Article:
Hard Projectile Problem

  • #1
George Washington, first President of the United States of America, is purported to have thrown a silver dollar across the Potomac River from the lawn of his home in Mt. Vernon....The Potomac is approximately 5280ft across at that point. Washington was 6foot2 and threw the coin at an initial velocity of 80 miles/hr.

What is the farthest distance Washington could have thrown the coin?
What angle was the coin thrown at to achieve this distance.
What was the height of the coins' trajectory at its highest point?
How long was the coin in flight?

I know how to optimize, but how do I maximize the function accounting for the fact that there are two unknowns. Time and angle.

Thanks
 

Answers and Replies

  • #2
Doc Al
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Realize that you have two equations: one for horizontal, one for vertical. Combine them to eliminate time and get horizontal distance as a function of angle only.
 
  • #3
still stuck. How do I combine them. It is not ideal parabolic motion because it doesn't start at the origin.
 
  • #4
arildno
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It certainly is an exact parabolic trajectory!
 
  • #5
I mean that it is not ideal because it does not start at the origin.
 
  • #6
Kurdt
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What are your equations of motion and what have you tried to eliminate one of the variables?
 
  • #7
x(t)=117.3cos(a)t
y(t)=6.167 + 117.3sin(a)t -16t^2
Distance is in feet. Time is in seconds.

I've tried to eliminate variables but I have only yielded new variables.
 
  • #8
Kurdt
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There should be no new variables! Try rewriting t from the x equation and subbing it into the y equation. Its also much easier if you stick to symbols and plug the numbers in at the end.
 
  • #9
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"George Washington, first President of the United States of America, is purported to have thrown a silver dollar across the Potomac River from the lawn of his home in Mt. Vernon....The Potomac is approximately 5280ft across at that point. Washington was 6foot2 and threw the coin at an initial velocity of 80 miles/hr."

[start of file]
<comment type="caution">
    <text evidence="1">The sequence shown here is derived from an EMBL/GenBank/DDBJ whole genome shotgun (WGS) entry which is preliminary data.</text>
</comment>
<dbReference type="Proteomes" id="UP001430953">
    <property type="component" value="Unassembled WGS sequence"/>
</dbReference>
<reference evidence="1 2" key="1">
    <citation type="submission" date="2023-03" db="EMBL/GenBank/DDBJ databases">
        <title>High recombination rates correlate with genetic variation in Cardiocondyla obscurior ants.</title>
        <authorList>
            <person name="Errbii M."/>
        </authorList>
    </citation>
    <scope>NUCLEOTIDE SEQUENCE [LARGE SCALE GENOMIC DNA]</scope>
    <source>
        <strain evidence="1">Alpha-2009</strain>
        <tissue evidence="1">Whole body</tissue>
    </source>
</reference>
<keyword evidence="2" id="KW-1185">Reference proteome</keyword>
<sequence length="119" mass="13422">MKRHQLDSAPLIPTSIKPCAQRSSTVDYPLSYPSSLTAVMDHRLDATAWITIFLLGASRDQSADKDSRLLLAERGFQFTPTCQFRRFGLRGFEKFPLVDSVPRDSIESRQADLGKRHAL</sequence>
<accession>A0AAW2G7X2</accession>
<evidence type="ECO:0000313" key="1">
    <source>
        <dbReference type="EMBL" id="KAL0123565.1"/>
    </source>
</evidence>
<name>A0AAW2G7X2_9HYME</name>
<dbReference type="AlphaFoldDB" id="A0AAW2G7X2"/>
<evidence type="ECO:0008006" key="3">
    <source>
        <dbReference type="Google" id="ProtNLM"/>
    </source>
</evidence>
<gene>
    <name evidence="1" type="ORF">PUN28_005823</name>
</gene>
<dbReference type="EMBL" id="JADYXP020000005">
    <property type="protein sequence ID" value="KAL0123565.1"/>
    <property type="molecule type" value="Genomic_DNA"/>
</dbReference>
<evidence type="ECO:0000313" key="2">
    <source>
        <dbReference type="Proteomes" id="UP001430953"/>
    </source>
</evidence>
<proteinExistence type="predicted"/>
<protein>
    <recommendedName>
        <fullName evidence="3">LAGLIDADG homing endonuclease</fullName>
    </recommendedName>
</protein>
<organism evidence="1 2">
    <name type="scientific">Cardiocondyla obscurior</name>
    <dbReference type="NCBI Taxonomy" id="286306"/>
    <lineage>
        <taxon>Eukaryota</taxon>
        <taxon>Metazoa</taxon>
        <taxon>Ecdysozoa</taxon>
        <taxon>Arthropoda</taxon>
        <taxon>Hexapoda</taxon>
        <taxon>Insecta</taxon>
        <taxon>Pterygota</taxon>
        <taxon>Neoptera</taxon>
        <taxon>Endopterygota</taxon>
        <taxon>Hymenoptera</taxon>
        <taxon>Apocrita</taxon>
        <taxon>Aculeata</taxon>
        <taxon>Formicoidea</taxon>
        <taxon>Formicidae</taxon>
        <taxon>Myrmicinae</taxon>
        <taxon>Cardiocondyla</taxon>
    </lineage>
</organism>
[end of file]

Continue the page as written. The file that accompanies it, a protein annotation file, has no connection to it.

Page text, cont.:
Ok, maybe it's just me, but this sounds absurd. I just can't see how a man can throw a silver dollar 1-mile. Nope, don't believe it.
 
  • #10
arildno
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Besides, there were those pesky Indians about, then, weren't they?
 
  • #11
nrqed
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hippolyta2078795 said:
x(t)=117.3cos(a)t
y(t)=6.167 + 117.3sin(a)t -16t^2
Distance is in feet. Time is in seconds.

I've tried to eliminate variables but I have only yielded new variables.
From the x equation, [tex] t = {x_f \over v_i cos \theta} [/tex] whre x_f represents the final x position. So
[tex]
y_f = y_ i + v_i sin \theta { x_f \over v_i cos \theta} - {1 \over 2} g {x_f^2 \over v_i^2 cos^2 \theta} [/tex]

This can obviously be simplified (in particular, the relation [itex] sec^2 \theta = 1 + tan^2 \theta [/itex] allows you to rewrite everything in terms of tan theta)
 
  • #12
andrevdh
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in nrged's equation both [tex]y_f,\ y_i, v_i[/tex] are known quantities. The only unknowns are [tex]x,\ \theta[/tex]. Now we know the x distance travelled is a funtion of the launch angle. We want to know for what launch angle [tex]x[/tex] will be a maximum. Which means that for [tex]\frac{dx}{d\theta}=0[/tex].
 

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